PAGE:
(An earlier version of this story and the current audio version includes an incorrect characterization of Gabel's statement. It initially and incorrectly read "Gabel admitted to the behavior." Mr. Gabel admitted to a "brief, inappropriate relationship" with a fellow teammate.)
U.S. Speedskating's turmoil continues as new developments hit late Tuesday. A group of short-track speedskaters and their supporters filed a Section 10 complaint with the U.S. Olympic Committee, asking it to put U.S. Speedskating on probation and increase USOC oversight. They say the governing body hasn’t addressed grievances they brought to light last August.
Meanwhile, it’s currently unclear what will happen next in the wake of last week’s allegations that skater Bridie Farrell made on this program that she was sexually abused by fellow skater Andy Gabel. He went on to become president of U.S. Speedskating. Gabel admitted to an "inappropriate relationship" last Friday and resigned from his positions with the International Skating Union and U.S. Speedskating over the weekend.
In her interviews on WUWM, Farrell made reference to the work being done by the Women’s Sports Foundation to ensure the safety of athletes. But why are athletes vulnerable in the first place?
Nancy Hogshead-Makar is the senior director of advocacy for the foundation – and winner of three Olympic gold medals in swimming.
She says organized sports provide an opportunity for sexual molesters to groom their victims, since coaches and athletes spend a lot of time alone together.
"In athletics, there's a natural and appropriate focus on the body, as to how somebody feels, and how the muscles are working, the coach and athlete talk about that," she says. "And so very easily it can slip into that inappropriate (level)."
Hogshead-Makar also cites the enormous power dynamic that exists between coaches and very focused athletes.
"A teacher would never consider telling a student when to go to bed, when to take a rest, what to eat," she says. "Coaches can really regulate an athlete's life to the smallest detail."
An athlete's "singleminded focusedness" to win and be the best also makes them particularly more vulnerable to these kinds of situations, she says. An athlete makes all kinds of sacrifices, so they are "particularly groomable" if "it's like this is part of what it takes to be able to get there."
"You're in a culture, it's akin to being a solider," Hogshead-Makar says. "You're told to buck up, do exactly as your told and you can achieve infamy if you follow this path right here."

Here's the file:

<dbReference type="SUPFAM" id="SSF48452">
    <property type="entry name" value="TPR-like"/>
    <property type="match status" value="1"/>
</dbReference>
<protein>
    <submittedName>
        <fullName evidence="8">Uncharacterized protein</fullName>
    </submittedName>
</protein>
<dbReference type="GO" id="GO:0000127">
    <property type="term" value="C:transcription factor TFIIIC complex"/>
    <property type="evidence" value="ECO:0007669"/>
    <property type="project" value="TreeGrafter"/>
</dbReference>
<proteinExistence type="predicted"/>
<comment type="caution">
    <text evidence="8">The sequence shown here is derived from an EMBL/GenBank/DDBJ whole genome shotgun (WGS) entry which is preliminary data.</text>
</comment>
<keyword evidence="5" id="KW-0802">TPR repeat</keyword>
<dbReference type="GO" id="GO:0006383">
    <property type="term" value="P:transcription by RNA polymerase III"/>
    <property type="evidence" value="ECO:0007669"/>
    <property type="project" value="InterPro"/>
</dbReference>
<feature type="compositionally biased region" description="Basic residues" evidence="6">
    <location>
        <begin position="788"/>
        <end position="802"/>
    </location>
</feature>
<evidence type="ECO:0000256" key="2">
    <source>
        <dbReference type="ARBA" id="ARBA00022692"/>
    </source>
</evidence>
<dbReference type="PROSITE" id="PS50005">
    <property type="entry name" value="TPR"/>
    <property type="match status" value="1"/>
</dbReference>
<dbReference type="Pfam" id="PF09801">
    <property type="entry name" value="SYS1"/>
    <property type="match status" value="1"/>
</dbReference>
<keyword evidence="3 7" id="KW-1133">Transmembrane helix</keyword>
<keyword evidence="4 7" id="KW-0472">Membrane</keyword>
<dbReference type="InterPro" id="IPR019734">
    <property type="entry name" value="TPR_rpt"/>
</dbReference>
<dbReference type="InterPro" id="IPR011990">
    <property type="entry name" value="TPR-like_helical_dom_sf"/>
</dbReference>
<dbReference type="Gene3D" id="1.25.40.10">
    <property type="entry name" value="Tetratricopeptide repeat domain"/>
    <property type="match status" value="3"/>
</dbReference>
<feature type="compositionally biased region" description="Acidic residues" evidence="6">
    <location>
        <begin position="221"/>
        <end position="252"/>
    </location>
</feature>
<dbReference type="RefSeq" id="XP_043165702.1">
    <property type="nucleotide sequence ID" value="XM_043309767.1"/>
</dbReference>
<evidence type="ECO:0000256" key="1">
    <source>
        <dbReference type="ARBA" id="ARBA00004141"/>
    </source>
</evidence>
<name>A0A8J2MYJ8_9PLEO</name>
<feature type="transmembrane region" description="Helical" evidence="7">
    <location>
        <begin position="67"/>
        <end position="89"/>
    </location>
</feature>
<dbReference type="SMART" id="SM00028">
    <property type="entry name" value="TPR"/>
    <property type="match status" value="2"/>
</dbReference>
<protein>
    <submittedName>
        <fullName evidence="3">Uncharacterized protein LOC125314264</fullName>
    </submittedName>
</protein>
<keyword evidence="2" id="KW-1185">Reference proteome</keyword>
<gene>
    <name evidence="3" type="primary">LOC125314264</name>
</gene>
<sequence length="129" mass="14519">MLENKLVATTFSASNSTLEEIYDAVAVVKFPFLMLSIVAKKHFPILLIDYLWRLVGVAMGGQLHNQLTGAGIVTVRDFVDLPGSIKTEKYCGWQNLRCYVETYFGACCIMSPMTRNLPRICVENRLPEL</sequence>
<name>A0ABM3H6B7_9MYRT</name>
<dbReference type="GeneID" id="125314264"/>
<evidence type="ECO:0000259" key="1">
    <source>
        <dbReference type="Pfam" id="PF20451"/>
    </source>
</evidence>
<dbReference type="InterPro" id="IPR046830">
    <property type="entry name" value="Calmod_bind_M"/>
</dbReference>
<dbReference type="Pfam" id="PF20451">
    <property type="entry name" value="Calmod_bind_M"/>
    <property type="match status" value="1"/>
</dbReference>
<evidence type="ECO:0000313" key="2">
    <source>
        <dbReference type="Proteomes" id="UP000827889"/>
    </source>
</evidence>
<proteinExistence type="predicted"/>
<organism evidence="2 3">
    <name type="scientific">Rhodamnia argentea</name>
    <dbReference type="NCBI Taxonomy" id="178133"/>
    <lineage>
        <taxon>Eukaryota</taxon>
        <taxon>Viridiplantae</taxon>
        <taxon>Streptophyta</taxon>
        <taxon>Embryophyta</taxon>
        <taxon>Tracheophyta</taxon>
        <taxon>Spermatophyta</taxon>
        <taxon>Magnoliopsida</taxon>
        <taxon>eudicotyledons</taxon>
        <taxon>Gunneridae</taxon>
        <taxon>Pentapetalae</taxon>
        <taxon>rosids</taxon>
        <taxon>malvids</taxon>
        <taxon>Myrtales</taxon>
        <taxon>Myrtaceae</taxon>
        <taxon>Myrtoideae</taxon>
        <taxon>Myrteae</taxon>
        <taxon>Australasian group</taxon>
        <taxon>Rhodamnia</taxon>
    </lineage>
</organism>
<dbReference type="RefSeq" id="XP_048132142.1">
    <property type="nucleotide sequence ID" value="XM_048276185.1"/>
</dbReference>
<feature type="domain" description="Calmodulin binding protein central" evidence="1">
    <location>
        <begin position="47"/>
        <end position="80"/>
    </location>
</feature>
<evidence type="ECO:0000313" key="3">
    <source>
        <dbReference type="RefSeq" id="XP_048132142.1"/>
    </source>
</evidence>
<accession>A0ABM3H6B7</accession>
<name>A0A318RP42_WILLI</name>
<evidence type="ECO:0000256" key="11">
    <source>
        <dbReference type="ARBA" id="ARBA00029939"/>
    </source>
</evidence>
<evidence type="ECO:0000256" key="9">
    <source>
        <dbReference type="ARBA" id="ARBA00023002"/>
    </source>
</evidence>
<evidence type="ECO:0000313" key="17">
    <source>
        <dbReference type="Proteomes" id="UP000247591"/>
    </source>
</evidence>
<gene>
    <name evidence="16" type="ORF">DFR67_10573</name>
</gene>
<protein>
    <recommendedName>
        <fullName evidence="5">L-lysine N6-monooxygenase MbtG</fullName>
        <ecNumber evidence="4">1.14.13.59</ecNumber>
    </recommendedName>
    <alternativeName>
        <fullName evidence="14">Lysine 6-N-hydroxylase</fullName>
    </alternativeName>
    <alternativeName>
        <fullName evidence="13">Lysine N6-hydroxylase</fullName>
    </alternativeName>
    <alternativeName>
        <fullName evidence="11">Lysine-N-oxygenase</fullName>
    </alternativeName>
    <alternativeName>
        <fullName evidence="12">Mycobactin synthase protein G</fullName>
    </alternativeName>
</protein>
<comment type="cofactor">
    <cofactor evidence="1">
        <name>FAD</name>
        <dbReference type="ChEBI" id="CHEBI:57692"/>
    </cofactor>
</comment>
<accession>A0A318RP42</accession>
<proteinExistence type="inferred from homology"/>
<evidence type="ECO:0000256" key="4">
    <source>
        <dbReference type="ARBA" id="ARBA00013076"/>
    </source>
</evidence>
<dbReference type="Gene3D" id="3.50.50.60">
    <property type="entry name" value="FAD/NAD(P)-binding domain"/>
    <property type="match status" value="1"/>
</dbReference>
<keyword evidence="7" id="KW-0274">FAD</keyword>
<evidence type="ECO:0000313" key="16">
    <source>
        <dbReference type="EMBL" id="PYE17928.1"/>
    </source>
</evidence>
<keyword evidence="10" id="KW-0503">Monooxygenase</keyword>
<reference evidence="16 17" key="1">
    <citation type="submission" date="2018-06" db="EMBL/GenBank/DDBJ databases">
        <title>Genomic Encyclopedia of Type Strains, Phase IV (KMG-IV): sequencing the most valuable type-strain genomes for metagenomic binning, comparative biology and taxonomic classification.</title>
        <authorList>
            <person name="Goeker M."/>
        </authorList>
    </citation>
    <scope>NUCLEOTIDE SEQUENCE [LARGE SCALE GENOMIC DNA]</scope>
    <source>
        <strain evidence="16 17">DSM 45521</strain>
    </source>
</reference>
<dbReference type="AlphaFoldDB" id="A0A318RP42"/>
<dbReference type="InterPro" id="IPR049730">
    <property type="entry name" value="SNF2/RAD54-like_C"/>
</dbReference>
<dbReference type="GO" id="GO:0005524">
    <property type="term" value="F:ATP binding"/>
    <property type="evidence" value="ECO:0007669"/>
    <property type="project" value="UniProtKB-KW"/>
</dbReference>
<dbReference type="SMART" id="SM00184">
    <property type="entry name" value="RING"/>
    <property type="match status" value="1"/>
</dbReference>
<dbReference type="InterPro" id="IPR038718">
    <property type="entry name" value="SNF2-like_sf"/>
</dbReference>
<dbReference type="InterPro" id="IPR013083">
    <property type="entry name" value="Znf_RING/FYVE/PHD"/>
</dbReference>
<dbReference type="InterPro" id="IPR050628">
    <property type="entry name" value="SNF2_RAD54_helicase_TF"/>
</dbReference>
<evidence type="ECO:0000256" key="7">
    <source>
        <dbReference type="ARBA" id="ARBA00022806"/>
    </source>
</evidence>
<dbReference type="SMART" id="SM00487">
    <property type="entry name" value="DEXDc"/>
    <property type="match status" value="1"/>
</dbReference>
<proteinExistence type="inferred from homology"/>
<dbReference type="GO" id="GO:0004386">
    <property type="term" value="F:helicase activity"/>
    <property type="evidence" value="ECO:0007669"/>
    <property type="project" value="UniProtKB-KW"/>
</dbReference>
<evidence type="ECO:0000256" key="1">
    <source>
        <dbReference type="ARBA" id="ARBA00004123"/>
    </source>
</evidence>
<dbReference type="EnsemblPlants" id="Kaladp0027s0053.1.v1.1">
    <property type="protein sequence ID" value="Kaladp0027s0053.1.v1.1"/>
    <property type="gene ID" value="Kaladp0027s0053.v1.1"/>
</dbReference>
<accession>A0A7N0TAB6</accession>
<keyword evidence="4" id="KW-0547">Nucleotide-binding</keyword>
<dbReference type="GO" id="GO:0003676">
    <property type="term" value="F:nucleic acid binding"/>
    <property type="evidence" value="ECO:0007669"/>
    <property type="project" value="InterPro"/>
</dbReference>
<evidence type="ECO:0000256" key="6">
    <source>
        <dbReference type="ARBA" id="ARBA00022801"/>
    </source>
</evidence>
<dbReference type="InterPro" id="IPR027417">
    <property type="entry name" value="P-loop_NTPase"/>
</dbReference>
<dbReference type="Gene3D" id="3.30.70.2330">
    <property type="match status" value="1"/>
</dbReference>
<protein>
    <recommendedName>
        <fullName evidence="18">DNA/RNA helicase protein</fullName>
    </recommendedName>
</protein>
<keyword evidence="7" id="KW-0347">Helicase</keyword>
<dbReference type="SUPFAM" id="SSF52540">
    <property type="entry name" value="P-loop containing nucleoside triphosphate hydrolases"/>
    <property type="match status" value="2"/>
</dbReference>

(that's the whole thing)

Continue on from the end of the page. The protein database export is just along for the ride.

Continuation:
Hogshead-Makar says Bridie Farrell's case is an example of how a young person gets groomed into not telling anyone for years, but she credits the speedskater with coming forward after "only 15 years."
"Most of the women I talk to, and there have been a great number of them, it takes them 25 years before they're ready to come out and talk about it," she says. "Meanwhile that coach is still out there molesting."
But Farrell, she says, provides a great example for other victims considering coming forward with their own stories.
"She spoke so clearly, so well, so vulnerably," Hogshead-Makar says of Farrell. "She really took a very powerful stand against what had happened to her. She really came through with the right motive. People heard that, and I think he heard that, and that's only going to encourage more people to come forward and to get the bad actors out."
While parents must be particularly vigilant about making sure these relationships are appropriate, Hogshead-Makar says club sports also need to put more protections in place. She says a designated neutral person would allow athletes to come forward with complaints of sexual harassment and abuse in an industry where athletes often don't get the chance to say "no" to coaches.
Hogshead-Makar says there are no statutes or incentives for club sports that coerce them into actively seeking out and removing "bad actors." Most schools and businesses have legal incentives, like Title IX and Title VII, to weed out inappropriate behaviors. The Ted Stevens Olympic and Amateur Sports Act also prevents national governing bodies, like U.S. speedskating, and the USOC from discriminating on the basis of race, sex, origin, and religion - which includes sexual harassment and abuse. But this only applies when an athlete has made the Olympic team - i.e. "if someone molesting you is keeping you from making the team." And Hogshead-Makar says that means, in cases like Bridie Farrell's, the act wouldn't apply.
Recently though, the USOC also passed an internal regulation stating that if national governing bodies, like U.S. Speedskating or U.S. Swimming, want to get funding from the International Olympic Committee or the USOC, they must have policies in place prohibiting coaches from abusing athletes. But she says that only applies to coaches explicitly hired by the national governing body.
She says the statute of limitations and the high standard of reasonable doubt in criminal law makes many victims hesitant to even go to the police, because "it's such a traumatic process." Moreover, those who do come forward often face a lot of negative reactions.
"I don't care if you were raped under the most egregious circumstances, there will always be a voice or two out there to say, 'What were you wearing?' and 'You were coming on to him,'" she says. "You just have to be ready for that. Sadly it's part of being a woman in our society."
But Hogshead-Makar says abusers shouldn't think they can get away with their crimes.
"These women do grow up, they have their own families and that's what triggered a number of people to call the Women's Sports Foundation, to call us," Hogshead-Makar says. "Their kid becomes roughly the same age that they were molested, and now they really want to do something about it...but I do hope that molesters are learning the lesson that eventually these women are going to talk about.
"They don't stay 15 years old forever."